Cracks in the Mirror

Sometimes I want to blow the lid off this blog; be so brutally and blatantly honest, that even my A.A. compadres would blush. And the blushing would not be due to raunchiness but because of the ‘rawness’ of it.  I feel like such a fraud these days, writing of a faith I am struggling to hold onto, saying I believe things that these days are not always so.

I want to be authentic about my life and where I am spiritually, yet I fear judgment; from where I do not know. Indeed, I am but flesh and blood.

I want to say that the faith that has been an intimate part of my life for 30 years sometimes feels like it’s slipping away, that it is not something I hold either tightly or dearly.  Or that the Catholic Church that I entered just five short years ago, along with most Christian doctrine, is leaving me wanting and empty.  The faith I profess is 2,000 years old. The Creeds I quote are less than 1,700 years old. The rituals from the Mass, well some of them are less than 600 years old. All things have changed in those time era’s but not religion, not much at least. My faiths seems outdated and dead.  In the last few years alone I personally have changed drastically. I change…my mind, my heart, my jobs, my friends, my addictions for recovery, and yes, some of my beliefs.

But God, well, God I know is timeless.

I am wanton to share that most Christians offend me, somewhere along the way the American version of Christianity became a marriage of conservative politics and social causes ensconced in fundamentalist tenets. That is not my faith. But I am also left empty by liberal politics that have all but abandoned their religious inspirations for protecting both the poor and the vulnerable. In truth, the poor and the abandoned, the imprisoned and the broken are the sole responsibility of Christians. But it seems Christians these days are known more for their hate than their love. I fear Jesus would not recognize the people that call him “Lord” if he were reading the papers and visiting the churches.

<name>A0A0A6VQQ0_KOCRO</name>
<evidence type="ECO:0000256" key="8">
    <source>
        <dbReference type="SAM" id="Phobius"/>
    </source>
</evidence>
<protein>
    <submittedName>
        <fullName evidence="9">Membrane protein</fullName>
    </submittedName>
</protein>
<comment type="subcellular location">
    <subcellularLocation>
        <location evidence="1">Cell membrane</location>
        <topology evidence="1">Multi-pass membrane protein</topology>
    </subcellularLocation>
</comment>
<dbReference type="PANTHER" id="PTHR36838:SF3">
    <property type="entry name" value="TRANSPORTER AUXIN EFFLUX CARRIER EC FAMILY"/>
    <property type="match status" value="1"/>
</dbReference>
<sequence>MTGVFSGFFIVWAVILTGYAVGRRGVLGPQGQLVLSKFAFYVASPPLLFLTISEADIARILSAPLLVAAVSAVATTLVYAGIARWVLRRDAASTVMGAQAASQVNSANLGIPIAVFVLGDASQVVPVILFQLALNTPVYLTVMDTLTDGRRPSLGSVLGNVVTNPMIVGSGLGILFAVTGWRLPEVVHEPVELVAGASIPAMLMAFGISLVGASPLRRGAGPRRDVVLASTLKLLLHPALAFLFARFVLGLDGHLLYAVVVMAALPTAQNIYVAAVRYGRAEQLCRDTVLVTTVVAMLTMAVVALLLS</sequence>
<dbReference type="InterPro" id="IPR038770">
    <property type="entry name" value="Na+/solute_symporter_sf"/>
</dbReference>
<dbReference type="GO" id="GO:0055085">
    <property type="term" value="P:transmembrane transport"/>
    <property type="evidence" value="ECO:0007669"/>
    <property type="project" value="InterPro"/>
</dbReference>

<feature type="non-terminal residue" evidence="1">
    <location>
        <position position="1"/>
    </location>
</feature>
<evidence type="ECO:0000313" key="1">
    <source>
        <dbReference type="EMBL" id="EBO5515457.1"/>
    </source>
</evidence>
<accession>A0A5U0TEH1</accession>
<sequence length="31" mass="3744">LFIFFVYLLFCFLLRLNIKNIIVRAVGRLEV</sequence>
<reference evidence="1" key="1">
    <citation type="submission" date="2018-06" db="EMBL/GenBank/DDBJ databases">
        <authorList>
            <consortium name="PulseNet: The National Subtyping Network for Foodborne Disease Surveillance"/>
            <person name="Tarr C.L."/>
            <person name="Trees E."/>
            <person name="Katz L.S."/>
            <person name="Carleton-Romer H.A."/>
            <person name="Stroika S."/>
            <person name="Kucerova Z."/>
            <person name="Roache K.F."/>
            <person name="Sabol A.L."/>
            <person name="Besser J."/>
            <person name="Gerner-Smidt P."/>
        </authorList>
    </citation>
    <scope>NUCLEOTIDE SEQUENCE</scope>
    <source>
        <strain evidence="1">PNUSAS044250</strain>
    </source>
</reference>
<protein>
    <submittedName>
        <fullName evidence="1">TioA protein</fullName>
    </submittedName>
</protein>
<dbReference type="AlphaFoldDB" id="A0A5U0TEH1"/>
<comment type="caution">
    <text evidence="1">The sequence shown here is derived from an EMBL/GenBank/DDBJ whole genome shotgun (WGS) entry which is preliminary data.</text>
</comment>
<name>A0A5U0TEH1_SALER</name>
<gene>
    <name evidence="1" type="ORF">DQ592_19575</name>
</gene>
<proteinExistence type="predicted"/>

I am saddened and sickened by most religions these days, if I am to be honest. It seems my faith is fed more by what is outside of its bounds than what is within it.

I am not alone in my disillusionment. A recent NY Times’ bestsellers was a book by Frank Schaeffer (the son of one of the “fathers” of the rise of Conservative Christian political viewpoint) entitled Why I am an Atheist Who Believes in God. Then there is the rise of the religiously disillusioned, the “Nones” who according to the Pew Research Centers: “[are a group of] people who self-identify as atheists or agnostics” as well as those who have left the church of their youth while still holding to a deep faith in God, just not in organized religion.

Some days I feel like a “None” – I believe in God, and madly so, but I find most organized religious expression to be pedantic at best, ruled and run by angry zealots who are milquetoast concerned more with doctrine and dogma than compassion, justice and mercy (the weightier matters of the Law according to Jesus, see Matthew 23:23).

I am rambling.

But I am seeking clarity and honesty.

I love Jesus. I mean I am really into (and in) Jesus and the words we have for him on record. You would not know it by stepping into most churches these days but Jesus spoke more about helping the poor, money, loving your enemies and forgiveness than about heaven or hell. And not once did Jesus ever condemn my gay and lesbian brothers and sisters. Jesus never said “love the sinner but hate the sin” – a diatribe I have a hard time with because I am not so skilled at separating the “sin” from the “so-called sinner.”

The long and the short of it is I am seeing the cracks in the mirror.

My faith is old, and dry. My prayers are empty and seem worthless. The God I professed years ago is no longer the God I turn to in times of trouble or joy; when I do in fact turn to God at all.

The man I see in the mirror, although I know to be a child of God and made in God’s image, is cracked, faltering, burdened with a sense of giving up the faith and on the verge of quitting the ‘good fight.’

Maybe what I am going through (and not around) is a deeper, more authentic way of living; a birthing into the death of childish faith into the reality of the Real. Or maybe just maybe I am spiritually lazy and perpetually defiant, needing to reject something in order to feel powerful about anything.

I don’t know, I just don’t know. I still believe…but I don’t. I have faith, when I don’t. I am one with a God I know longer believe in. I am in the light even more so when I am in this darkness.

I find comfort in the words of the German mystic Meister Eckhart who said it best when he said the following statements (that almost got him burned at the stake!):

“I pray God to make me free of God…”

and

“If I had a God I could understand, I would no longer consider him God.”

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